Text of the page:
How on earth could a repeal possibly leave gays worse off than they are now? It’s not like they’d be forced to out themselves any more than they already are, it would just give them the option to do so.

      It doesn’t compare to fighting racial segregation at all IMO, for those who make that argument.

      Why not, exactly?

      • elk says:

        Brainspore, I think a repeal will change things in subtle but perhaps significant ways, for instance it would be allowable to single out who’s who by those who fear homosexuality. This might work against a gay person who is more comfortable keeping their sexuality to themselves b/c that’s their personal approach to maintaining professionalism. There are gays in the military that work along side people that they know don’t understand that way and prefer to hate it and fear it (and there will always be those people in the military so long as it favors less-educated, more sheltered enlistees).

        RE: not quite the same as segregation, (I think, personally) it’s not quite the same b/c when it came to “blacks”, there was an element of fear of the unknown, vs gays, where you have fear of the known (very known) that being gay sex, particularly gay male, which is unfortunately the convenient common denominator reached for. Perhaps that too could be overcome…I just have a hard time seeing that as a realistic possibility. Whatever happens, I don’t want trouble for gays in the service b/c they can perform like anyone else.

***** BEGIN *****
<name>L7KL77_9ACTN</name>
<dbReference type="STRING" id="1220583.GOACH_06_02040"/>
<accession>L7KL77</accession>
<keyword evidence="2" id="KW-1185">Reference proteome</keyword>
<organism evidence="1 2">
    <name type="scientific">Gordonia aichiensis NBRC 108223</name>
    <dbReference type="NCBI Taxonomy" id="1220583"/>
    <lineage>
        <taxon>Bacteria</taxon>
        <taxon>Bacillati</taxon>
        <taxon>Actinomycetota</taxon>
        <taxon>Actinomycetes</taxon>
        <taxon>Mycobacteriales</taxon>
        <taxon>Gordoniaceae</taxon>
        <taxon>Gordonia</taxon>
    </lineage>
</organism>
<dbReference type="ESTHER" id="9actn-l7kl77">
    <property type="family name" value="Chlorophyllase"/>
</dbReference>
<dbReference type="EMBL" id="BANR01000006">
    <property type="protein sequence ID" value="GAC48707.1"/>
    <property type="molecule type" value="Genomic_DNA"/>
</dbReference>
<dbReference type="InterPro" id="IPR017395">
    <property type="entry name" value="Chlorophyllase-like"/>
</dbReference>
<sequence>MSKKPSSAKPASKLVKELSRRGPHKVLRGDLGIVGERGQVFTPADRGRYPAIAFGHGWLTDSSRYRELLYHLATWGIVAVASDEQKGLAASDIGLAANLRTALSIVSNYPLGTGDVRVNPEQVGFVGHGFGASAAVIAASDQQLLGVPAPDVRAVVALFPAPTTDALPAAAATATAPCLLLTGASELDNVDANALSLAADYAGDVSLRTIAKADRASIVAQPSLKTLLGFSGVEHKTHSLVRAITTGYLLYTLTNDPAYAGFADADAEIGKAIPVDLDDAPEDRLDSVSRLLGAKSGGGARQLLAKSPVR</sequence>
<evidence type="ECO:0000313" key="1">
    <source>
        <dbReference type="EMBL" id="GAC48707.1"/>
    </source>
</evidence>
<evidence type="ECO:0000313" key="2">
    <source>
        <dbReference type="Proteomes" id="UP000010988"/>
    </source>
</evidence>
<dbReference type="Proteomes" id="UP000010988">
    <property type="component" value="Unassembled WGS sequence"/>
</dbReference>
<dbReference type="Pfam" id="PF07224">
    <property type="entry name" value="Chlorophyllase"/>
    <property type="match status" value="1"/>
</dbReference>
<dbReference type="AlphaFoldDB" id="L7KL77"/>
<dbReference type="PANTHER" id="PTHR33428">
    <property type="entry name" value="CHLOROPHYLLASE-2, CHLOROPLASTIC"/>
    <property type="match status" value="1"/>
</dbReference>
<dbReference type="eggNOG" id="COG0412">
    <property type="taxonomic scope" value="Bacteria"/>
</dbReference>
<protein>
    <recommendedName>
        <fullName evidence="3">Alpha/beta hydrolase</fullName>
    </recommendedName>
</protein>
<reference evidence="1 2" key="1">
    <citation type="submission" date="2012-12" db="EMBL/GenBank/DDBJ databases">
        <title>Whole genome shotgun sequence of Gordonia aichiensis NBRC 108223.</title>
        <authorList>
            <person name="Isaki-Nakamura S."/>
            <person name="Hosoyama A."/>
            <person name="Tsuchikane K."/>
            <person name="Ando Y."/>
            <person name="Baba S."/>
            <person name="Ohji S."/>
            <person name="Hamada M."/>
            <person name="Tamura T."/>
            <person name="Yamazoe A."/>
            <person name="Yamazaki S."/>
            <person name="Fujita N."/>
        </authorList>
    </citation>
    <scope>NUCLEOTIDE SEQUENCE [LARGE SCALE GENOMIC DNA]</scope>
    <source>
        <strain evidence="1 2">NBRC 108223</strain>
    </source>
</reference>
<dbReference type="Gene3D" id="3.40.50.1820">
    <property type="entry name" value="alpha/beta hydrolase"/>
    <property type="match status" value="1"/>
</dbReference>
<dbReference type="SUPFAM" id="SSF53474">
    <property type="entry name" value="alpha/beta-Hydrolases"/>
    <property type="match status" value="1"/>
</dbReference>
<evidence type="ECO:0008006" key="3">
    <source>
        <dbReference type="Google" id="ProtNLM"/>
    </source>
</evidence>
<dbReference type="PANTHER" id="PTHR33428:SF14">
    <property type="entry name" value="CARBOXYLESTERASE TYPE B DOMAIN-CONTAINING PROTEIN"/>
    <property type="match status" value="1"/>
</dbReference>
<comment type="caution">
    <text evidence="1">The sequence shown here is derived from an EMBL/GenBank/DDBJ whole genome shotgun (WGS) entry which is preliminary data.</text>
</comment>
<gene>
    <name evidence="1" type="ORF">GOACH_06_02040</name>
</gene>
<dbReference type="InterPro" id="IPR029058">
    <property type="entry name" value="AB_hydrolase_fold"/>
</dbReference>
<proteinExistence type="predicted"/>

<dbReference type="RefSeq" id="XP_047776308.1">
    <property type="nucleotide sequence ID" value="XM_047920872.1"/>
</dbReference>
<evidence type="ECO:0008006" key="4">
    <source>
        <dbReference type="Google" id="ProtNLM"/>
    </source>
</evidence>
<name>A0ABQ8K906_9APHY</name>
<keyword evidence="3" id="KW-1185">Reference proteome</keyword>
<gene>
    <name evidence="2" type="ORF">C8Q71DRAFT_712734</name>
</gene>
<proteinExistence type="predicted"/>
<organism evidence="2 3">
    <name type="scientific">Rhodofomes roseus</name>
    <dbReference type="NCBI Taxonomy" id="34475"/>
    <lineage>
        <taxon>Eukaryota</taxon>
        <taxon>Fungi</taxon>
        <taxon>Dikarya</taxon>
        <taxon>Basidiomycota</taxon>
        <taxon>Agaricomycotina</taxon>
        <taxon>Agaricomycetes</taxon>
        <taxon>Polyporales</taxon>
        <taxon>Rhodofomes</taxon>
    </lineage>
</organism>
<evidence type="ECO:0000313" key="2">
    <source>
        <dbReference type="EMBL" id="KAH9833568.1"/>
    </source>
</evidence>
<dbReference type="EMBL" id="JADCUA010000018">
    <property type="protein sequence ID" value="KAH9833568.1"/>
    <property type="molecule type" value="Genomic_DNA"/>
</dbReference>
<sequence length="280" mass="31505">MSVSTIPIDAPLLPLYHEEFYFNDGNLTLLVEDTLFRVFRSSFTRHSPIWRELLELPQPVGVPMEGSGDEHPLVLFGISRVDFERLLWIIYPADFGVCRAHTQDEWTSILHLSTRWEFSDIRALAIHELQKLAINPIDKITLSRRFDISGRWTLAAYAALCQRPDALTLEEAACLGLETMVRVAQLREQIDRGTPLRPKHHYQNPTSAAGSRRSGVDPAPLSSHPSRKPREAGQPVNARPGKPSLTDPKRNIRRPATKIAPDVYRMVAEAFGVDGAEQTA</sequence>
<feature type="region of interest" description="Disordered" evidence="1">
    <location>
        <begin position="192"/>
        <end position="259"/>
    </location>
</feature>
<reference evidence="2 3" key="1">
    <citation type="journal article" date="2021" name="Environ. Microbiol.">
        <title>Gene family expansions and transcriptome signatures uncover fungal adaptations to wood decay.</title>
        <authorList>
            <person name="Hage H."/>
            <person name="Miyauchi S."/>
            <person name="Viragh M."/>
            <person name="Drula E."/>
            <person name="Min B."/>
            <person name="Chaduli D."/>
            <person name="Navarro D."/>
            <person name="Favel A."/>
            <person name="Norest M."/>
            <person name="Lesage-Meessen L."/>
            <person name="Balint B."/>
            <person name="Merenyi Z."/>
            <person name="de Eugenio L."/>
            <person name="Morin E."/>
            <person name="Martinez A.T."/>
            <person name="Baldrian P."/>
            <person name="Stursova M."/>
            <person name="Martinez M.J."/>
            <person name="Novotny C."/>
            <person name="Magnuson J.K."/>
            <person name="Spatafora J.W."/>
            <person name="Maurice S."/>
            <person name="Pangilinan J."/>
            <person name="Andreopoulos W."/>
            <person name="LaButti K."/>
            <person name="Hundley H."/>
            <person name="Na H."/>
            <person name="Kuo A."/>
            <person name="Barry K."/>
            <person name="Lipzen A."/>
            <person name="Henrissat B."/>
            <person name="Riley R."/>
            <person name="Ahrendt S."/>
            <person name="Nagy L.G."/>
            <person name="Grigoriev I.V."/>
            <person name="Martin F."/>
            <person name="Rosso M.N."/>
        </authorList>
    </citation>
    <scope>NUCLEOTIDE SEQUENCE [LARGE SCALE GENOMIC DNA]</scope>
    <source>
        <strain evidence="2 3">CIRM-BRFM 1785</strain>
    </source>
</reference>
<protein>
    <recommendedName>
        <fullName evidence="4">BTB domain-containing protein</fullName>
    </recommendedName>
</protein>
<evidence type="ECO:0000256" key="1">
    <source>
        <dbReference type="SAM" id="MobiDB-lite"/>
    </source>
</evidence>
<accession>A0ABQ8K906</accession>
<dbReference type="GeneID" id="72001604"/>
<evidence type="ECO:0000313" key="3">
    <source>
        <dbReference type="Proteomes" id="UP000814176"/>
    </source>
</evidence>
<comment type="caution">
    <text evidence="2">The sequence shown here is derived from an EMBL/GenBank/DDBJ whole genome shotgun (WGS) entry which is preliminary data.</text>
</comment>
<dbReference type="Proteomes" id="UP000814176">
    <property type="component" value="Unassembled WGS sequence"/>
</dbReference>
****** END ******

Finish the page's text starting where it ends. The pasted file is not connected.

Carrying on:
• Brainspore says:

          You still haven’t explained why having the option of coming out of the closet could ever make a gay soldier worse off than they are under current policy. Do you think that it should also be illegal for Muslim soldiers to practice their faith openly because many others hate or fear their religion?

          Your rationale for why this is a bigger problem to overcome than racial segregation doesn’t really fly either. At the time that the military ended that practice there were still people around who had lived under slavery, for crying out loud. You really think our collective attitude toward gays today is worse than race relations were in the 1940s?